Now, up to this point I have been discussing the procedure you would follow to do a mass hiring; an entire staff just prior to opening a store. However, after you have opened for business, the need for hiring additional employees will continue. Employees who were once assets can develop into problems, and some will leave you because they’ve graduated from school, are moving out of the area, or found a different job. When hiring to replace an existing employee, the process will once again start with advertising, and then the reapplication of the interviewing and hiring procedures.

One way to minimize the anxiety and work when hiring additional employees when they are needed, is to always be on the look out for potentially good new employees. Like with any sports team, having qualified backup players is essential. The more talent a team has on hand, the better! Depth on their roster insures the team’s ability to perform at a high level, even if one or two primary player are lost. You would be wise to develop that same type of depth with your employee roster.

My suggestion is to always be on the look out for a good new recruit. As you travel through your daily life, take note of those exceptional people who seem to possess wonderful personalities, strong work ethics, and are service oriented. Whenever you experience an exceptional person, whether it is the clerk at the convenience store, the waitress you had last Saturday night when you went out to dinner, or someone who helped you at the home improvement emporium, ask yourself, would I like to have that person working for me? Would my operation benefit from this person? If the answer is yes, “plant a seed.”

Now, I don’t blatantly ask someone if they would like to come to work for me, after all, they are already employed. I wouldn’t want someone coming into my business and asking my employees if they would like to go to work for them. So rather than asking them if they would be interested in working for me, I’ll say something like the following upon the conclusion of our interaction: “I want to thank you very much for all your help, and tell you honestly, that you are an exceptional employee! Great employees are a rare these days, and believe me, I know because I own a business. You employer is very luck to have you, and I’m sure they are very appreciative of everything you do. But, if you ever find yourself in need of job, or looking for something else, call me, I’d be very interested in talking to you.” I hand them my business card as I am making this final statement.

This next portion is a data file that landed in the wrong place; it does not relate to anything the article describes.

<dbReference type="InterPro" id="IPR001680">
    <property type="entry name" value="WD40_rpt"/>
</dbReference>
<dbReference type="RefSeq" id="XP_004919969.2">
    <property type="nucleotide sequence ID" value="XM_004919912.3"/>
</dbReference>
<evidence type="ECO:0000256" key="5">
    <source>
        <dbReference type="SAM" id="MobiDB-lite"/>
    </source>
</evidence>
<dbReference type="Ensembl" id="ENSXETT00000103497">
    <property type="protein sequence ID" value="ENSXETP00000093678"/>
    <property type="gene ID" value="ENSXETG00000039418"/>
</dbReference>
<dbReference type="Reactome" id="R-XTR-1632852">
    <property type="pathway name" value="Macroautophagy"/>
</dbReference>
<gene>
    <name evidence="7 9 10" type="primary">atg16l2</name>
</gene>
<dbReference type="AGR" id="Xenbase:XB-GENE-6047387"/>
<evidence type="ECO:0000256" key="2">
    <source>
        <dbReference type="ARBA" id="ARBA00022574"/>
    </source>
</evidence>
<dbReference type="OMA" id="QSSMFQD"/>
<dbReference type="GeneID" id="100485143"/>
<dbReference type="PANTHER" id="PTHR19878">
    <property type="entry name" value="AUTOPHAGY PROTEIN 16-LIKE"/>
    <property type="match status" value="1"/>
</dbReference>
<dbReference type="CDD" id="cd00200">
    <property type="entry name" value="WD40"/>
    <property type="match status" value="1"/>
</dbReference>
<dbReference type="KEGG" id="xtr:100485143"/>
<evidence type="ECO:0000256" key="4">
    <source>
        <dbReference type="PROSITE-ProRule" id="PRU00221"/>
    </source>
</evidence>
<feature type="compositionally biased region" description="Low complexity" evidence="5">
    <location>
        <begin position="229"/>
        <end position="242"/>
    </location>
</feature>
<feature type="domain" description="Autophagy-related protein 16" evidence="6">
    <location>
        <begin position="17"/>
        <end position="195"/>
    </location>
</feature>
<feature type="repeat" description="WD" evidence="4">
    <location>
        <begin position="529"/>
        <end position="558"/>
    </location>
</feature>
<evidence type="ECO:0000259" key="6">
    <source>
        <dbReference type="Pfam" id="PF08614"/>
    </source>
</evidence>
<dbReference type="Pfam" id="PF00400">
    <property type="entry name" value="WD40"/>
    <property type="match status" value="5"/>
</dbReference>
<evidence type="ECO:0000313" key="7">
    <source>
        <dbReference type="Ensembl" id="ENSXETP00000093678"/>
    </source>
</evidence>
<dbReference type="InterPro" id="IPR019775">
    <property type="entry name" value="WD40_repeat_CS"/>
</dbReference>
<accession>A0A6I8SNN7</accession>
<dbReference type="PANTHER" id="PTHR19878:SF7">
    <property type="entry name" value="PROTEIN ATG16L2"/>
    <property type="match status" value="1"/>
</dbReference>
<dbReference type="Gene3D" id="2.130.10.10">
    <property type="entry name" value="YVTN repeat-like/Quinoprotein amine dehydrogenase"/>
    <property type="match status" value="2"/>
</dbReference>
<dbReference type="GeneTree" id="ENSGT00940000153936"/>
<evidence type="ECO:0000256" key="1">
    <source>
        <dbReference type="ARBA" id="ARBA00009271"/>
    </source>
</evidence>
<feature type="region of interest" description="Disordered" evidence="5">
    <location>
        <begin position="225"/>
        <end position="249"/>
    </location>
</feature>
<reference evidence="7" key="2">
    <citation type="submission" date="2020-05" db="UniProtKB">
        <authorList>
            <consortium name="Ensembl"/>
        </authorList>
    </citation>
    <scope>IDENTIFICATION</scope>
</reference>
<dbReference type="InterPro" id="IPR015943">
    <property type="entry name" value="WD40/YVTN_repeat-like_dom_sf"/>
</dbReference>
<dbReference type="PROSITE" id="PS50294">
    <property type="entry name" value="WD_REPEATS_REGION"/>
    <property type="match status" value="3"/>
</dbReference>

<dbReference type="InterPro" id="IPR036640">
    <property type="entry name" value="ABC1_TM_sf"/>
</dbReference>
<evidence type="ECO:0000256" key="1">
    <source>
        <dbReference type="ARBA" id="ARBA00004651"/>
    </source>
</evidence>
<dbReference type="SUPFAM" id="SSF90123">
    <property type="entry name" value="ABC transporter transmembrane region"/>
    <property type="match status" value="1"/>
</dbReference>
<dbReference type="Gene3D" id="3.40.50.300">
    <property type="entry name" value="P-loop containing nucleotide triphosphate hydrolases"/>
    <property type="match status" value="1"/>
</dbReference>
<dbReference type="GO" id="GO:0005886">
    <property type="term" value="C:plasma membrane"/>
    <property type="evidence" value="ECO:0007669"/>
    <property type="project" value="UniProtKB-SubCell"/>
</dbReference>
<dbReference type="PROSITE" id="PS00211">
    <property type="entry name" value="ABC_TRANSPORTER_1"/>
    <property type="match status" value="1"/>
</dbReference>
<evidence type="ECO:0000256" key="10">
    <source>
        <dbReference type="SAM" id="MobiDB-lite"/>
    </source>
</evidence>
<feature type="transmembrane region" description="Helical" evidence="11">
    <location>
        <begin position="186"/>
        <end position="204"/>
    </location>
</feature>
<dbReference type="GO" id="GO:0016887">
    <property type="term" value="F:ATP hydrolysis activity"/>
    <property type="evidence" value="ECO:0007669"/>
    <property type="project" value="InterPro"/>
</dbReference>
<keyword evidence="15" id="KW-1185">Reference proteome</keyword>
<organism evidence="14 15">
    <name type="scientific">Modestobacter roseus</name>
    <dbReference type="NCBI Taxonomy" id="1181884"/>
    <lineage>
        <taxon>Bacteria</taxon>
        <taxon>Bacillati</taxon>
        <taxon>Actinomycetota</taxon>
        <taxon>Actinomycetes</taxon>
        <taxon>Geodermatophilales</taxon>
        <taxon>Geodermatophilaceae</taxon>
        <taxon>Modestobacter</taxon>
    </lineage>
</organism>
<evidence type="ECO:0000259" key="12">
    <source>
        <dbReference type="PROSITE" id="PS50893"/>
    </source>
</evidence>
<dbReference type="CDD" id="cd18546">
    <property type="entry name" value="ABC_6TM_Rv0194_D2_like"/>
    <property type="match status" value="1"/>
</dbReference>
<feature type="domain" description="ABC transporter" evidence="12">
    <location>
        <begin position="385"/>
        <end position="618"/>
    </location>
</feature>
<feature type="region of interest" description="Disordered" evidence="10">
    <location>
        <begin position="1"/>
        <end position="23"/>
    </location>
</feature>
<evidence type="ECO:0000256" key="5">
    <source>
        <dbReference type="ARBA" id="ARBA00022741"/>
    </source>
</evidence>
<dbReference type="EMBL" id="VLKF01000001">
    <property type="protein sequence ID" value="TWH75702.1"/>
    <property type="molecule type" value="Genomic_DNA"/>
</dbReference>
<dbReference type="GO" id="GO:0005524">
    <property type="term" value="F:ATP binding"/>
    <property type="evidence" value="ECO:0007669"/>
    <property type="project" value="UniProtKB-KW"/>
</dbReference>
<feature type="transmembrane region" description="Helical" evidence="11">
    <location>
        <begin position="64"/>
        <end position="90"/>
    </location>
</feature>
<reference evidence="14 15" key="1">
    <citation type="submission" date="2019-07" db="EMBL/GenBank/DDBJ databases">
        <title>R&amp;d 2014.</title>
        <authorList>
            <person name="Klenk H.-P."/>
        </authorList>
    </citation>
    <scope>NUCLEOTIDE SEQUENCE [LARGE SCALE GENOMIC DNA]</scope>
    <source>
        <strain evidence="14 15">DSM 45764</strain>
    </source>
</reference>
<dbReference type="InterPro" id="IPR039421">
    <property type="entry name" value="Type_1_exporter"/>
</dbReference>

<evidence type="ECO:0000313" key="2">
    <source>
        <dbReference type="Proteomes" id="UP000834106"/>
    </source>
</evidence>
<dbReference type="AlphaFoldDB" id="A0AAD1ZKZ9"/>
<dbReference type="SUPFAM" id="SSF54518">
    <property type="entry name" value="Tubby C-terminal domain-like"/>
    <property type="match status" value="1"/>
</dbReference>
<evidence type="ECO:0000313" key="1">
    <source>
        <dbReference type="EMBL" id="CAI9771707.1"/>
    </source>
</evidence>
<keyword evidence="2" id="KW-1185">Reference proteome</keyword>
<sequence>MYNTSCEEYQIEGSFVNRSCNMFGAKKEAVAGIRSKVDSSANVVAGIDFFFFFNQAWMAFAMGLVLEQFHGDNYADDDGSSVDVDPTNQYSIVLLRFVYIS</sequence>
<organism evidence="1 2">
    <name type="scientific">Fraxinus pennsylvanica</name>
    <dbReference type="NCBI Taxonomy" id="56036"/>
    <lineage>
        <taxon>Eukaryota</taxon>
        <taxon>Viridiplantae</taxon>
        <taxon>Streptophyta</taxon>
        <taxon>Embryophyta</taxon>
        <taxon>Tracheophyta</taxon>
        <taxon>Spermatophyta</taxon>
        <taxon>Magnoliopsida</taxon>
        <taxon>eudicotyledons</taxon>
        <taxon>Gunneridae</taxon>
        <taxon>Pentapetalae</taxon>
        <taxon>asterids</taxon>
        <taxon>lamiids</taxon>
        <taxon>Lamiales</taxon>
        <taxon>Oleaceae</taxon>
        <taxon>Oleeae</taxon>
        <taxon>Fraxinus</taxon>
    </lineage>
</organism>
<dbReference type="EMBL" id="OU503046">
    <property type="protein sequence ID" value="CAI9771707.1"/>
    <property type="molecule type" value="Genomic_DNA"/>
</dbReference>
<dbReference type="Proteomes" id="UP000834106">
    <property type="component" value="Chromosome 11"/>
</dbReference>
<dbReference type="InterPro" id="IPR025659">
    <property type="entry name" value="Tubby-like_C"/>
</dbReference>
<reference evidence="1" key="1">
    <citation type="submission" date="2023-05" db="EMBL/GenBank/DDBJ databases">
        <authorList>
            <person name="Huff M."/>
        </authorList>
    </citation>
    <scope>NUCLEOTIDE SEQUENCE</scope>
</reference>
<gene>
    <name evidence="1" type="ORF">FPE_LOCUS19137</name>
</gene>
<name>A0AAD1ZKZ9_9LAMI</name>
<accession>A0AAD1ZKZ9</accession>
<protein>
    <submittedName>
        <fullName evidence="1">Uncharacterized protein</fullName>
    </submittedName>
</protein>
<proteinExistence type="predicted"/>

When I have actively recruited dynamic individuals in the past, I can truthfully tell you that in about 50{5c84b89e0cba74b6d8cdc777bf9a8338d14dd91243071983e74bc62a6792d410} of cases, these people have given me a call within a week. Upon interviewing those, half ended coming to work for me. Too often employers don’t recognize those employees who are doing an exceptional job for them, and their supreme efforts become expected, instead of appreciate. In many cases they are not compensated with any extra income or accolades for their hard work. If this is the case, these great employees can become disgruntled. Being the person who recognizes their worth, and complements them on their performance, can inspire them to want to join your team!

The advantage to recruiting is that your become interested in a person based upon seeing them actually work. They don’t know that you are watching them in consideration for an employment position. This means their dynamic performance is not meant to impress you, it’s just they way they work. You can pretty safely assume that if someone is is a “dynamo” at their present job, they would probably be a “dynamo” if they come to work for you as well. Seeing how someone works can be far more revealing than multiple interviews!

If someone is a highly dynamic worker, and they want to come to work for you, hire them, whether you need another employee or not! Once again, pro sports team don’t pass up the opportunity to acquire a new superstar, merely because they already have a full roster. This may mean that your weakest performer may be one step closer to the door, but remember, this is business, and you are the one who will benefit most from a stronger team.

Finally, and above of all, don’t forget to trust your feelings when selecting people to work with you! We are, after all, animals. We really do have instincts. We notice little facial expressions that last only a microsecond, or grouping of words on a subconscious level that give us clues as to a person’s character. These perceptions may not even be on a conscious level, but you’ll find the feeling they create to be valid most of the time.

I have hired people before who have answered all the questions right and looked absolutely great! Their references all checked out, but somehow I still had a bad feeling. I figured maybe it was just a clashing of personalities, but low and behold, down the road whether it was a month or a year, I’d find that my suspicions were usually right. This person would either be steeling from me, saying bad things to the customers about the business, or might quit without notice! On the other hand, I have hired people who didn’t seem quite as sharp. Maybe they switched jobs more often than I like to see on an application, but for some reason I had strong good feelings about them, and they turned out to be great employees!